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Indigenous villagers in dispute over land titles

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A view of Mondulkiri province’s Sen Monorom town. Hong Menea

Indigenous villagers in dispute over land titles

Indigenous villagers in Romnea commune of Mondulkiri province’s Sen Monorom town have lodged complaints disputing authorities’ issuance of titles to their lands in the names of unrelated individuals.

From February 1 to 15, commune authorities posted announcements of land titles to be issued and invited the public to verify details prior to results being made official. During that period, however, confusion ensued as many families filed complaints, claiming that titles had been deeded incorrectly.

Local resident Nou Chang claimed that a title for her land had been issued in the name of someone else. In a letter from February 13, she stated that her original complaint had not been accepted by local authorities.

“This is the land that my parents inherited a long time ago. I do not have a plot of land registered in my name, but I have lived on the land for 22 years. I have a home and crops and my neighbours as witnesses. My husband and I strongly oppose the issuance of this land title,” she said.

Roeun Hen, a 37-year-old resident of Poulung village in Romnea commune, told The Post on February 16 that a title for her family’s private land had been issued by authorities in error to someone who was not the rightful landowner.

Furthermore, she said, when notice of title issuance was posted, many people living in the vicinity had found irregularities in the official declarations, including seeing their land allocated to strangers.

“We filed a complaint against this plan with the district administration, but the official on duty did not want to register it. He accepted some but not ours. We will continue to protest if there is no resolution for us,” she said.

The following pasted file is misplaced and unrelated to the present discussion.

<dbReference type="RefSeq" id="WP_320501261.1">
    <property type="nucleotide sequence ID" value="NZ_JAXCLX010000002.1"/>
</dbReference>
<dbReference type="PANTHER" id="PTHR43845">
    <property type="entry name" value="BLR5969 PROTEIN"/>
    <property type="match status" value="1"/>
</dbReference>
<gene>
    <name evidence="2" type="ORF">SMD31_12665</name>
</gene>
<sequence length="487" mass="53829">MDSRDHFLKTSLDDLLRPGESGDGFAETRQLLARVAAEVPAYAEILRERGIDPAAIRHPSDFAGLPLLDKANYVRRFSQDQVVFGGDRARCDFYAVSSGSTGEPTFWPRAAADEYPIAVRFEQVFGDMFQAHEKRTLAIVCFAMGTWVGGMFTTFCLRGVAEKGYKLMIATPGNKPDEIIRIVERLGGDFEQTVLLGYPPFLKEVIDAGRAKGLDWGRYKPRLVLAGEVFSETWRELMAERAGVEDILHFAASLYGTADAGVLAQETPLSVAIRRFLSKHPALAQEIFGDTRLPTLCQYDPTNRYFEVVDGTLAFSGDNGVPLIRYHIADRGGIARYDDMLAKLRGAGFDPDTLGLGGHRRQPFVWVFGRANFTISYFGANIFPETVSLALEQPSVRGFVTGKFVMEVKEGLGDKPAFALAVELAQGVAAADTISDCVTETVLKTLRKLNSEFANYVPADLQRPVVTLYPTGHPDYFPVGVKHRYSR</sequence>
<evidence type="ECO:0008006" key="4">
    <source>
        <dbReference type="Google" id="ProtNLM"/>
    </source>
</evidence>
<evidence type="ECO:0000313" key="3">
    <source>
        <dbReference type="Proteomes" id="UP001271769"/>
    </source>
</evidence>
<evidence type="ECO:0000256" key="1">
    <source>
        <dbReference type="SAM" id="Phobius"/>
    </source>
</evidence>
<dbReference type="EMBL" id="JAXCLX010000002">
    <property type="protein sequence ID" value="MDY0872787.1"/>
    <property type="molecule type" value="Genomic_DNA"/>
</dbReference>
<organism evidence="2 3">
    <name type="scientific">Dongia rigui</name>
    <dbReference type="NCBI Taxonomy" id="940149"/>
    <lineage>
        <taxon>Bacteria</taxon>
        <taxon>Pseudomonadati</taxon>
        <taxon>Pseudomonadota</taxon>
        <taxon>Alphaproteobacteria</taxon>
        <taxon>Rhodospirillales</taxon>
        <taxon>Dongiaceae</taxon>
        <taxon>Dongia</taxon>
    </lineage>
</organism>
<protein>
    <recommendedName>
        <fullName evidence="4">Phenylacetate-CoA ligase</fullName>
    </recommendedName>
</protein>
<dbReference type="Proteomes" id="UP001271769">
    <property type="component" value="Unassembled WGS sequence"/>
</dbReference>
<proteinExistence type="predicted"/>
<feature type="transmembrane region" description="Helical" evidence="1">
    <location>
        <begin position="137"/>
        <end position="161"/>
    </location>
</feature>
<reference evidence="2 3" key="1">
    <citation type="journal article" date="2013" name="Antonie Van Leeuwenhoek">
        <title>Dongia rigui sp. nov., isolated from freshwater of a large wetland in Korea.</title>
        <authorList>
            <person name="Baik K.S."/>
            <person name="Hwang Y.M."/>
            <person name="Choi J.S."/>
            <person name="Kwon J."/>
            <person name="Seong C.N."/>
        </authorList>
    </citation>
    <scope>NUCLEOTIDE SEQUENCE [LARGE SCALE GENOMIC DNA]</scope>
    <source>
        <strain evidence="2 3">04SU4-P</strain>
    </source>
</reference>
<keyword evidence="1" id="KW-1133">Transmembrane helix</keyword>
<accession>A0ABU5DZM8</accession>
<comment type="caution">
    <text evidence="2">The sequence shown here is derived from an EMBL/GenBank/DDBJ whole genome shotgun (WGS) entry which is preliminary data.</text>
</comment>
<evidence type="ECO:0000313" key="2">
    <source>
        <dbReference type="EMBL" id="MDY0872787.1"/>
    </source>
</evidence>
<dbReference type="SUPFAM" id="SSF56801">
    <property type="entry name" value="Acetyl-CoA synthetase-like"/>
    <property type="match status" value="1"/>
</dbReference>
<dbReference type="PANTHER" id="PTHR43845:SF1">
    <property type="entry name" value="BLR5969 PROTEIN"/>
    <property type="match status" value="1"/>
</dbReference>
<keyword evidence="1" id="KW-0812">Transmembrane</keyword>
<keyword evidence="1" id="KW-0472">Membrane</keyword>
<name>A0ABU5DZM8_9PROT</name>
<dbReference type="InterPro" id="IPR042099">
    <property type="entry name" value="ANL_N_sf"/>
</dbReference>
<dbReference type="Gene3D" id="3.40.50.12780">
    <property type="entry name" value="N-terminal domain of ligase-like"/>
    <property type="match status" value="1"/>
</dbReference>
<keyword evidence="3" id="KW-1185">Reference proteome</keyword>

Romnea commune chief Phy Ngok told The Post on February 16 that the allocations of titles had been determined by experts in the administration, and citizens’ protests might be due to irregularities in measurement or location data.

Ngok disputed the validity of claims that authorities had refused to accept citizens’ complaints, saying they had all been recorded and referred to higher level officials for review and resolution.

“There was a lot of confusion as we received these complaints. In total, more than 50 people protested. We have submitted them [complaints] to the land management department. The results will be corrected, and then we will continue,” he said.

Kreung Tola, forestry activist and coordinator for the Indigenous People Network, said all public administration documents must be collected pertaining to cases of citizens seeking intervention.

He said it appeared that citizens were facing injustice on account of incorrect issuance of land titles while their claims were dismissed as officials pushed responsibility from one institution to another.

“Administrative procedures should be revised in Mondulkiri province. We should not deny people their rightful documents.

“Now the problem is systemic, and when people protest, their complaints are not registered. National and local officials should review this issue to find a solution for the real landowners,” he said.

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